Post by: Nigelle Ferrer
Growing up in an Asian household while being raised in the States has been a unique balance of western and eastern principles. One looks towards individualistic rights and freedoms, the other looks towards the benefit of the community as a whole. One values equality across ages and titles, the other leans towards recognizing those in seniority and hierarchy. Both have their pros and cons, and both can learn from each other. Living with this dual perspective, I knew this perspective was one I wanted to develop with a legal and policy mindset.
I have been blessed with the opportunity to do so by serving as a summer intern at Handong International Law School (HILS) and actually traveling to Pohang, South Korea, as the world recovers from the COVID-19 pandemic. Right away coming out of quarantine, my fellow intern and I had the pleasure of going out to dinner and exploring the area with a few of the professors and their families. It’s been five days since I have been in Pohang and I am only scratching the surface to the shift in perspectives that they themselves had after living abroad for a number of years. A few existing policies that seemed normal in the States, such as those surrounding our citizenship and immigration process, lead to more questions.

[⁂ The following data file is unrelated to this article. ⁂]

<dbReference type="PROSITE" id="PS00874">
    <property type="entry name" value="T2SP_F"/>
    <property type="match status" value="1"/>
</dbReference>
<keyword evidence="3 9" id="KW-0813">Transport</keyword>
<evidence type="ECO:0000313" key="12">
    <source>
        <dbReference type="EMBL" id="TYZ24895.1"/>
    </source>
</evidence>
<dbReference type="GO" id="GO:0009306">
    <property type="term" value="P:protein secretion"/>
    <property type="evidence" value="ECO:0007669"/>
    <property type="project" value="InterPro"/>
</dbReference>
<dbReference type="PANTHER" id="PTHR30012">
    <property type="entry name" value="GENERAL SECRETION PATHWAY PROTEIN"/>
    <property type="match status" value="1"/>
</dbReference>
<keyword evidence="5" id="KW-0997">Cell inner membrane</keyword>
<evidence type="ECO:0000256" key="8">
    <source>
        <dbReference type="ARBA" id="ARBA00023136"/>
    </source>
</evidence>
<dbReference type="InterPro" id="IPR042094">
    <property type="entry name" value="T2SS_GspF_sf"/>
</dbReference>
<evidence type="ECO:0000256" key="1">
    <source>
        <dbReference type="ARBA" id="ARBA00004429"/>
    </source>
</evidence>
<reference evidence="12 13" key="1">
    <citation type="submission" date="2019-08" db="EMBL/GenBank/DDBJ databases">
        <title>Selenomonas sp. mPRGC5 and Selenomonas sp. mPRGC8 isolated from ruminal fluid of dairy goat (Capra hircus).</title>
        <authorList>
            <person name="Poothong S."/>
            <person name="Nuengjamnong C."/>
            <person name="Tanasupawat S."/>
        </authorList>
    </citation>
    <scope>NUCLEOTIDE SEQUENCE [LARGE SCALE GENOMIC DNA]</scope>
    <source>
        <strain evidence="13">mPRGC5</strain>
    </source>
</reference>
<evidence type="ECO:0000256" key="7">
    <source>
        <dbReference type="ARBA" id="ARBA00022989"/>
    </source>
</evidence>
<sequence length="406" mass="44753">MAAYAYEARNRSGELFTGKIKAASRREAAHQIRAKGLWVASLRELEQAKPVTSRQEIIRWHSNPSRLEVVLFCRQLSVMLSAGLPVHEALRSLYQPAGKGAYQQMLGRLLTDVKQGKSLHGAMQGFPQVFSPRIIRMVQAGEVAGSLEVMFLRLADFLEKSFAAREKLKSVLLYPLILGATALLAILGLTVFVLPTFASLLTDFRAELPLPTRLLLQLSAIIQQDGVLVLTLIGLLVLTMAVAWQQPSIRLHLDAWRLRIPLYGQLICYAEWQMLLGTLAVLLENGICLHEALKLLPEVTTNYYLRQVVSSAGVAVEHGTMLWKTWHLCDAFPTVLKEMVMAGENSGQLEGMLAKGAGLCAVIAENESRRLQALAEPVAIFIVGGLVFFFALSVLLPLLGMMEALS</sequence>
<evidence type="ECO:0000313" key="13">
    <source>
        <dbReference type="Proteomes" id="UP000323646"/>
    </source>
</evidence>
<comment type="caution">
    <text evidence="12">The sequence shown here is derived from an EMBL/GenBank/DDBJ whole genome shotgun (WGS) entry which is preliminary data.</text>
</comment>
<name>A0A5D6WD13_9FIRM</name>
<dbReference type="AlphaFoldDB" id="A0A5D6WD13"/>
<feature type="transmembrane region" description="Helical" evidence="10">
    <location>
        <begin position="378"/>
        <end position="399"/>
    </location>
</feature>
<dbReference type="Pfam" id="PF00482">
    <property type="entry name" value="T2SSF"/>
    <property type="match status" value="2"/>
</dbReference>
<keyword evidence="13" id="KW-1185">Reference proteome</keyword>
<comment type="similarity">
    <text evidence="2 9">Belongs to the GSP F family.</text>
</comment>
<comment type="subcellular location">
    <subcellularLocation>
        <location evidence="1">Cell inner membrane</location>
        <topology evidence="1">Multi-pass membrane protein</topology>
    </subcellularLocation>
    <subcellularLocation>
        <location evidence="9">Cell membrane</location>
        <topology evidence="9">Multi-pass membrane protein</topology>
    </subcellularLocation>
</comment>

Along with those discussions, I’ve also been assigned multiple projects that help continue to refine my understanding of these differing principles in the legal field. One of our projects consists of researching individual U.S. State COVID policies throughout the United States and see how the restrictions have impacted their economies in order to serve as a reflection for Mongolia as they move forward with their COVID restriction policies. Another research project I was given was to look at is how law schools in the United States have structured their legal clinics to serve as a reference in furthering HILS own legal clinic. Overall, it is seeing where we fall short and how can we learn from others’ accomplishments or mistakes so that we can also progress further.
But in tandem with learning from others, we need to be able to teach others as well. On top of our legal research projects, we also have a few editorial projects. While the research has been conducted, we are responsible for reading through and making sure that the publications can be understood by a western audience. There are certain phrases and expressions that make sense for Koreans but will be lost in translation to others. This is where we can bridge between the two perspectives and help each side learn from each other.
As one who lives in these dual identities, this is an exciting journey to try and bring the two together over the next six weeks.
This post was written by a Center for Global Justice Intern. The views expressed in this post do not necessarily reflect those of Regent University, Regent Law School, or the Center for Global Justice.